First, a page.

The title of this article is a question that everyone in the supply chain risk management community has tried to answer. Is there a way to remove the risk that supply chains run? The answer is a simple, clear and resounding no.
Unfortunately, due to weather conditions, natural disasters, political instability, economic realities, common pilferage and just plain bad luck there will always be a measure of risk to any supply chain. But, there are steps that organizations can take to mitigate encountering that risk, or if not – minimize the harm it causes to their organization.
With the current climate of uncertainty in the air, taking steps to reduce your supply chain operations’ potential risk exposure is critical for efficient continued operations.
Supply chain risk management explained
Supply chain risk management is like its name suggests: It’s a discipline about minimizing the risks that your supply chain takes and mitigating their impact.
However, simply knowing the risks are out there isn’t enough when looking to set up a supply chain risk management strategy. The old-school approach of risk management heavily relied on taking action after the fact of a hiccup or disaster to ensure that the organization’s supply chain got back on its feet.
Given recent events and the recent rise of disruptions, this approach has proven to not be cost or time effective. Real risk mitigation and management includes taking a proactive approach to understanding, assessing and following through on the steps to mitigate the risks that your organization may face far ahead of time. It requires planning, foresight and unparalleled knowledge into how your supply chain functions down to a granular level.
Managing supply chain risk is of vital importance to any supplier of goods. Without it you open yourself up to major liabilities for your company’s ability to compete in the market, as well as increase reputational risk. In fact, according to the Economist, supply chain disruption can cost companies up to 6-10% of their annual revenue. This is a threat to every company and there are a myriad of different types of risks that every supply chain faces. Each need to be addressed or there is an increased risk of significant loss. To give an example, 80% of trade, as of 2019, was done in countries with declining political stability scores.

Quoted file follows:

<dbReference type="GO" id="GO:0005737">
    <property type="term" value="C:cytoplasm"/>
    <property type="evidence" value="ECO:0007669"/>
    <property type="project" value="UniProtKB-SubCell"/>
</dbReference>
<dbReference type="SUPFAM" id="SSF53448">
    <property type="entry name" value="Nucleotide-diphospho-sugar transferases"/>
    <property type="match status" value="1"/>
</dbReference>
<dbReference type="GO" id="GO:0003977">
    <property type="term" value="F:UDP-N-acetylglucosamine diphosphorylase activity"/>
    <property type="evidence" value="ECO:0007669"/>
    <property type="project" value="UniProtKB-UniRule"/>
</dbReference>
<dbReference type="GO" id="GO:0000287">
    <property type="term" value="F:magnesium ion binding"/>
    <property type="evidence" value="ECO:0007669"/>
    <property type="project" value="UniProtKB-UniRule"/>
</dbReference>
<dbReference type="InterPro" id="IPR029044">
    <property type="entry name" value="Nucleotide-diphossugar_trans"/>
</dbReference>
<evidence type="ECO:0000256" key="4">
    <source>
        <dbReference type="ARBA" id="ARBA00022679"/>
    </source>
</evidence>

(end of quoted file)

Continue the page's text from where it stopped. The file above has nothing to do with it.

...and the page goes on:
The trend of global political instability has only grown since then – creating a necessity for corporations to look closely at their risk management strategies to maintain a competitive advantage.
Developing a strategy for proactive supply chain risk management
There are many steps that an organization can take to ensure that their entire supply chain is as protected from disruption as possible. On a wide scope, there are three key elements that every risk management team should always bear in mind when looking to build out a strategy. At a high-level, every operation that our organization can take should fit within these three buckets, and all three categories need to be taken seriously in a complete strategy. Those three elements include:
Your team needs to be able to look at potential threats ahead and understand if they are going to be a long term problem for your organization. This includes paying attention to higher frequencies of risk factors including inclement weather events, potential political or socio-economic flashpoints and higher incidences of pilferage. By using this foresight, you’ll be better able to plan out your supply routes or goods distributors to avoid any major potential loss for your organization. But, foresight is good only up to a point, your organization needs to be able to also know what’s going on at in real time and be able to react quickly in case something does go wrong.
Having a granular sense of how your supply chain is operating is integral to maintaining effective operations and managing risks. Knowing where your cargo is at all times and its condition can mean the difference between avoiding a shipment going missing, being stolen or allowing any contents to suffer spoilage (in the case of perishable goods).